Dioxins are highly toxic chemicals produced by industrial processes that use chlorine. These chemicals build up in the food chain, from plants to fish to birds, aquatic mammals, and humans. The primary source of dioxins in Maine is paper mills that bleach paper with chlorine compounds. The state has seven such mills, which together release over 100 million gallons of wastewater per day to Maine’s rivers.
Plastic waste can be one of the most visible types of pollution. It’s easy to spot unsightly discarded bottles littering rivers, beaches, and forests. But plastic in the environment is often most harmful when it can’t be seen. Small plastic particles, called microplastics, get swallowed by fish and birds and work their way up through the food chain. Microplastic pollution can come from the breakdown of larger pieces of plastic, such as bottles and bags. But it can also enter the environment in other ways. Synthetic fabrics shed microplastics when laundered, and car tires release them into the air as dust.
In most states, the most polluted areas are in or near major cities. However, the Pine Tree State doesn’t exactly follow this pattern. Maine’s biggest city is Portland, and its home county, Cumberland, has the most toxic releases on the TRI. It also gets a C, the lowest grade, for ozone pollution from the ALA. Neighboring York County also gets a C for ozone and has the second-most toxic releases in the state. But other major cities in Maine aren’t as polluted. The state’s second- and third-largest cities, Lewiston and Bangor, are both in counties that get straight A’s from the ALA.
The cleanest part of Maine is easier to pinpoint. It’s Washington County, in the eastern part of the state. It has only one toxic release reported on the TRI, and the ALA gives it an A for ozone levels.
Breathing polluted air or drinking polluted water contributes to all kinds of health problems. It can cause or worsen asthma, heart disease, cancer, and liver and kidney damage. Exposure during pregnancy can result in miscarriage or birth defects in children. Bacteria in the water can also spread infectious disease.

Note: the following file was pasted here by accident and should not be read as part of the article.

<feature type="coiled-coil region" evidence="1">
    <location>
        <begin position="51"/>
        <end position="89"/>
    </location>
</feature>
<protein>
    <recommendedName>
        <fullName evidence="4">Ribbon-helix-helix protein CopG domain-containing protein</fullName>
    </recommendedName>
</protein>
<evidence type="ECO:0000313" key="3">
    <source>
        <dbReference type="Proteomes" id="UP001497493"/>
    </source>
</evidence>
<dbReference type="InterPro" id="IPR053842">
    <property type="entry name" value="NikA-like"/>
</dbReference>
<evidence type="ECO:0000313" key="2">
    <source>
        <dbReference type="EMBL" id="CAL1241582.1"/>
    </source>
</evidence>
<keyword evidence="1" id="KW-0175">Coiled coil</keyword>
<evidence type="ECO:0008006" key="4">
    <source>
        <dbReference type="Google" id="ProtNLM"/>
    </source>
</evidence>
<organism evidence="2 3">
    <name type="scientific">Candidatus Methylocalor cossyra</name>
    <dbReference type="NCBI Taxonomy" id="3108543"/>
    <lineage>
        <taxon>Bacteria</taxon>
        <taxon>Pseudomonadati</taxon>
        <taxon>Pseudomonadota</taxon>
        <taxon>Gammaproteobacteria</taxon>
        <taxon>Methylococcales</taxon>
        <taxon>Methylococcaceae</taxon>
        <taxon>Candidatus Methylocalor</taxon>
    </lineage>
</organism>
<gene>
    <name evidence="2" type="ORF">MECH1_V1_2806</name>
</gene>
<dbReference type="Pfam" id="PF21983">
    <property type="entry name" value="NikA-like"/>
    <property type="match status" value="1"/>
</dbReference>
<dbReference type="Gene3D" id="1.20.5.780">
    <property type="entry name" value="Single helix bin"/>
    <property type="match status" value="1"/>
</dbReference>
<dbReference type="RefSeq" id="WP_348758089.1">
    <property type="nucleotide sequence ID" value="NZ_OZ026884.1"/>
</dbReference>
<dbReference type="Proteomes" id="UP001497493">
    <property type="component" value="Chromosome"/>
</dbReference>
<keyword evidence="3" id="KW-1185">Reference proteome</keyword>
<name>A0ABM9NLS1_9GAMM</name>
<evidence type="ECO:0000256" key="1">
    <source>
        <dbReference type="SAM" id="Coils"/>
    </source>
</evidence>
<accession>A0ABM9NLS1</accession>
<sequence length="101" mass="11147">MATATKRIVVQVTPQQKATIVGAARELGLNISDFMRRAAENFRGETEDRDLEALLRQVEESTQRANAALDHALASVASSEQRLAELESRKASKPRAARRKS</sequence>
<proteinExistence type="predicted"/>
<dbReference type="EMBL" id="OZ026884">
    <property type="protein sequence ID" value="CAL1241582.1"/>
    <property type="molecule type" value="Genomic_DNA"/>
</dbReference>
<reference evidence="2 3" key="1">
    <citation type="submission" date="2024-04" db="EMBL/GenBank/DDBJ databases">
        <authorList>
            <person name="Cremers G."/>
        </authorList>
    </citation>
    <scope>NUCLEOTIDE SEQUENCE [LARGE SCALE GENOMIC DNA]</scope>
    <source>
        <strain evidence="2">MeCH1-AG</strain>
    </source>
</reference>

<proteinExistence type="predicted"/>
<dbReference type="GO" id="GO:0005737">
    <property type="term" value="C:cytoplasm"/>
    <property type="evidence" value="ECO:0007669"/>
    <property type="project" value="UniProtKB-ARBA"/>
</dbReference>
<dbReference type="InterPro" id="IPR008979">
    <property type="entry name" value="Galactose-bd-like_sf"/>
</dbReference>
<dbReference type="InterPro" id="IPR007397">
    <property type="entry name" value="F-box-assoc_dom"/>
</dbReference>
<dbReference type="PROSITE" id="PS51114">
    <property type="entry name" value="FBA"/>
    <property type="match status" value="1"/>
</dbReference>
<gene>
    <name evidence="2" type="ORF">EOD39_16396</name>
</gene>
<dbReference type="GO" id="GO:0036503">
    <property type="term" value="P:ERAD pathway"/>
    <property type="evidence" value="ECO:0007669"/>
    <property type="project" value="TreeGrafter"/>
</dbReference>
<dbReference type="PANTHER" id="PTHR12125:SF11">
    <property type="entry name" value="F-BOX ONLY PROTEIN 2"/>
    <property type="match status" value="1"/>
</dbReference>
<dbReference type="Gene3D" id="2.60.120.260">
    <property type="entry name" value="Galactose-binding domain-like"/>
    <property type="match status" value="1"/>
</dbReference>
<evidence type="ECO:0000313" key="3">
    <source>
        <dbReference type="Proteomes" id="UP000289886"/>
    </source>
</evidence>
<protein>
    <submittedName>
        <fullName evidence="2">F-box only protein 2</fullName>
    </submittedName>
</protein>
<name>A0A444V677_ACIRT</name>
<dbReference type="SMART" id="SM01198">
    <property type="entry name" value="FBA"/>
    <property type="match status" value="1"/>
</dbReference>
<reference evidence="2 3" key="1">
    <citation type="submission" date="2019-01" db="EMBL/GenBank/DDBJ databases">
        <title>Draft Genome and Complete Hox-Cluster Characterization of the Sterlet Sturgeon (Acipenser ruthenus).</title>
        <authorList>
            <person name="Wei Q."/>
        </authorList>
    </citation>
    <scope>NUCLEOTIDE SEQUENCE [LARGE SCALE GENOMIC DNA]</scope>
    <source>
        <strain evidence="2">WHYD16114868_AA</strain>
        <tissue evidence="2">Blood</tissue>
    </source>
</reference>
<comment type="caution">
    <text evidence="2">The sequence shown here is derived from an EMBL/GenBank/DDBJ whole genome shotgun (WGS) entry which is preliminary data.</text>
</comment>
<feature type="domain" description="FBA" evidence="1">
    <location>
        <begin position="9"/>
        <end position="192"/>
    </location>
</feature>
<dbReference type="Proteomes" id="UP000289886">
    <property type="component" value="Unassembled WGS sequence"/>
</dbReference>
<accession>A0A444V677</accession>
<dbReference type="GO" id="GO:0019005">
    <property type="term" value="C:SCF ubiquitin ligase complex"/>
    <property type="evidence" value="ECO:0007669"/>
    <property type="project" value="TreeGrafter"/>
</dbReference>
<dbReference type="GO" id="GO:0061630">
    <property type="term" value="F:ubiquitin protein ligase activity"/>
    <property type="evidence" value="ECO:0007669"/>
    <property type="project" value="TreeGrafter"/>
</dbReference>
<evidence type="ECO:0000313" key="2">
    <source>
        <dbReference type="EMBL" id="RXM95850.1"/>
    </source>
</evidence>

Pollution damages the state of Maine in other ways as well. It can contaminate the food supply through water or soil. It affects the health of ecosystems, sickening or killing fish, birds, plants, and other wildlife. The harm it causes to fish also threatens the livelihoods of Mainers working in the fishing industry. And it hurts the tourism industry by damaging the natural beauty that attracts visitors to Maine.
The threat of climate change compounds these problems. It worsens weather emergencies such as heat waves and storms, threatening human health, ecosystems, and industries. Already, higher temperatures are making Maine’s coastal waters warmer and more acidic, damaging fisheries. And melting sea ice is causing ocean levels to rise, endangering Maine’s coastal towns.
The problems of pollution affect some Mainers more than others. People of color and people living in poverty are at the greatest risk. That’s because they’re more likely to live in the most polluted parts of the state. Cumberland and York Counties, which have the highest pollution burden, also have the largest non-White population. Cleaning up pollution in these areas is a matter of environmental justice. This is the principle that everyone, regardless of background, is entitled to a clean, safe environment.
Legislators and other Mainers are taking action to fight pollution in the Pine Tree State. The efforts currently under way include:
All Mainers can play a role in keeping the state clean. For starters, you can reduce your transportation-related emissions by driving less and walking, biking, or using public transit more. You can also reduce energy use at home by adjusting your thermostat, adding insulation, and upgrading to energy-efficient appliances. When shopping, try to avoid single-use plastic containers that contribute to pollution. And consider subscribing to a community solar program. It’s an easy way to shrink your carbon footprint and save money, too.
Your actions don’t have to stop with yourself. You can also advocate for environmental change at your workplace or in your community. Talk to your neighbors about the dangers of climate change and ways to fight it. Write to legislators at the local, state, and national level to promote pro-environment laws. Also, encourage local officials to take part in the Maine Resilient Communities Partnership program. It provides grants and technical aid to help communities reduce carbon emissions and adapt to survive climate change.